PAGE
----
New York City has named April 13 “Cambodia Day” to mark the official launch of the arts festival “Season of Cambodia.”
After years of hard work on the part of individuals on both sides of the globe, the city will welcome more than 100 Cambodian artists, who will feature in some of its most prestigious venues.
The opening ceremony of “Season of Cambodia,” to be held at the Rubin Museum of Art, will include a concert of Cambodian traditional music, a fitting start since the festival is a project of Cambodian Living Arts (CLA), an organization created in 1998 to help the country’s master musicians train the next generation of traditional musicians.
Among the few events scheduled ahead of the official launch were an exhibition by sculptor Sopheap Pich, who in February became one of a rare crop of contemporary artists chosen to exhibit at New York’s Metropolitan Museum of Art. Choreographer Sophiline Cheam Shapiro’s Khmer Arts Ensemble company will also premiere tomorrow at the Joyce Theater with the Khmer classical ballet, “A Bend in the River,” the music for which was written by Cambodian composer Him Sophy.
The festival which involves about 125 artists took three years to set up with the participation of numerous organizations in Cambodia and New York.
It has not been without mishaps, its goal of showcasing leading Cambodian artists being attained in some respects but far less so in others.
When CLA first launched the idea of the festival, the sheer audacity of the project surprised people in Phnom Penh as well as New York: Here was CLA planning to take by storm a world arts capital whose audiences are accustomed to being treated to the best artists from every continent.
Moreover, while cultural festivals of this type are usually held by governments with considerable public and private funding, “Season of Cambodia” was going to be organized by NGOs and individuals supporting the arts in Cambodia.
Nevertheless, CLA director Prim Phloeun went about involving New York arts and culture organizations into the project with the support of CLA’s board, which is mainly American.
His goal was to show New York how far Cambodia’s arts have come since the Khmer Rouge’s attempt to eradicate the country’s culture and artists in the 1970s.
“This festival would show the cumulative efforts of the last 30 years to accomplish this cultural renaissance,” Mr. Phloeun said on Sunday from New York. “A celebration…carrying the vision and hope of all who have worked and supported the arts in Cambodia.”
Mr. Phloeun brought on board Fred Frumberg, director of Phnom Penh’s Amrita Performing Arts organization, who, in his spare time, had produced an opera at the famed Metropolitan Opera in New York in 2011.
From the very start, Mr. Frumberg said, the difficulty was “how to present the wide spectrum of Cambodian arts…in a way that would best represent Cambodia’s burgeoning arts scene while at the same time bringing work that could stand up to a very challenging audience in New York.
“And like with any festival, there would be huge limitations in terms of finances, venues and so on. It’s been a constant dilemma,” he said on Friday.
In performing arts overseen by Mr. Frumberg, a vast range of performers feature in the festival: from the Royal Ballet of Cambodia and Cambodian contemporary dancers, to the Shadow Puppet Troupe of Wat Bo in Siem Reap City.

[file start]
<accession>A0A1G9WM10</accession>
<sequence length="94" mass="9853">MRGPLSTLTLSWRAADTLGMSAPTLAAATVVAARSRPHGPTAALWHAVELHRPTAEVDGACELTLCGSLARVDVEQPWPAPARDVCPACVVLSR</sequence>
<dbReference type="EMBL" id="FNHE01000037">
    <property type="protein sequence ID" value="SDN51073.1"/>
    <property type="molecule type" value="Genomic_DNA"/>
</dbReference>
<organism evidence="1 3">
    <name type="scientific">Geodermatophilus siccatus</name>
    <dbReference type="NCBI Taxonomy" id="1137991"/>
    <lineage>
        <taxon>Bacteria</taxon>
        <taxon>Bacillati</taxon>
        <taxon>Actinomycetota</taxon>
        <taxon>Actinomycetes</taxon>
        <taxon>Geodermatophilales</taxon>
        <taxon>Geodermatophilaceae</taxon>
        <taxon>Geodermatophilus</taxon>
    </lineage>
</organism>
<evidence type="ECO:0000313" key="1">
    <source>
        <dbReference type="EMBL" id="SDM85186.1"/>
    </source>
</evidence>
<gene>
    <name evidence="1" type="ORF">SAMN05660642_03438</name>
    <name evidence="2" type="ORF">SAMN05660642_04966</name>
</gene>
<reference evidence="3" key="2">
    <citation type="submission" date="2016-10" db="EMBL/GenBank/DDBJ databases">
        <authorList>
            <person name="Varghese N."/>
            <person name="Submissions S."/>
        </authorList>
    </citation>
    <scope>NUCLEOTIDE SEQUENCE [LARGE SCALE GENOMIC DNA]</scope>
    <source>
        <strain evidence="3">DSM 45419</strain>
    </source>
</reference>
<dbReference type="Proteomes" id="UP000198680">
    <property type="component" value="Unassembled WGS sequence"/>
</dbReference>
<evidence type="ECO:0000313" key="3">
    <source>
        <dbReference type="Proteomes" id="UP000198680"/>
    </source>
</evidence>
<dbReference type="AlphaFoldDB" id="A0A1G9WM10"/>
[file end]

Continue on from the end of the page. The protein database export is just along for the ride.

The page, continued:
In visual arts however, the program created by two American curators—Leeza Ahmady based in New York and Erin Gleeson in Phnom Penh—mainly includes artists affiliated with Phnom Penh’s Sa Sa Bassac gallery that Ms. Gleeson represents.
Asked about this in an interview in February, Ms. Gleeson first said this was due to Ms. Ahmady who wanted “internationally conversant artists.”
Then Ms. Gleeson explained that her favoring the artists with whom she works was to be expected.
“This is what I’m most familiar with,” she said. “So I think it’s very natural. It can be criticized but every curator is criticized for his selection.”
Still, the festival could hardly avoid featuring Sopheap Pich and Leang Seckon, Cambodia’s two best-known artists internationally, who are not part of Sa Sa Bassac.
Mr. Pich’s exhibition at the Metropolitan Museum was set up through the museum’s curators who were familiar with his work, Mr. Phloeun and Tyler Rollins Fine Art—the New York gallery representing him.
As for Mr. Seckon, whose participation was confirmed late in the festival’s planning, the two curators did not find a venue for his work.
On the other hand, photographer Vandy Rattana who founded Sa Sa Bassac with Ms. Gleeson in the 2000s, has an exhibition of his 2009 photos and documentary titled “The Bomb Ponds” at the Asia Society Museum on New York’s Park Avenue.
In design, Madeleine de Langalerie, who organized the design show Salon des Createurs in Phnom Penh last year, secured two venues.
One is a teatime scene set up in the lobby of the Sofitel New York hotel on West 44th Street—a prime location off Fifth Avenue-displaying the work of nine artists.
“The teatime theme makes it possible to feature a great many artists in a small space,” she said. This includes a tea set designed by Oum Manorith, porcelain plates illustrated by graffiti artists Lisa Mam and Pip Tha, two mannequins dressed by fashion designer Lim Keo and a silk tablecloth by the association Khmer Silk Villages that represents 1,500 silkworm farmers and weavers.
Moreover, the Asia Society boutique will have a display of Lim Pisith’s silver jewelry and Lim Muy Theam’s design objects, Ms. de Langalerie added.
Numerous Phnom Penh individuals and organizations have rallied behind CLA, including film director Rithy Panh and the Bophana Audiovisual Resource Center who are holding a film program.
The festival runs through May, although some events will continue into June and July.
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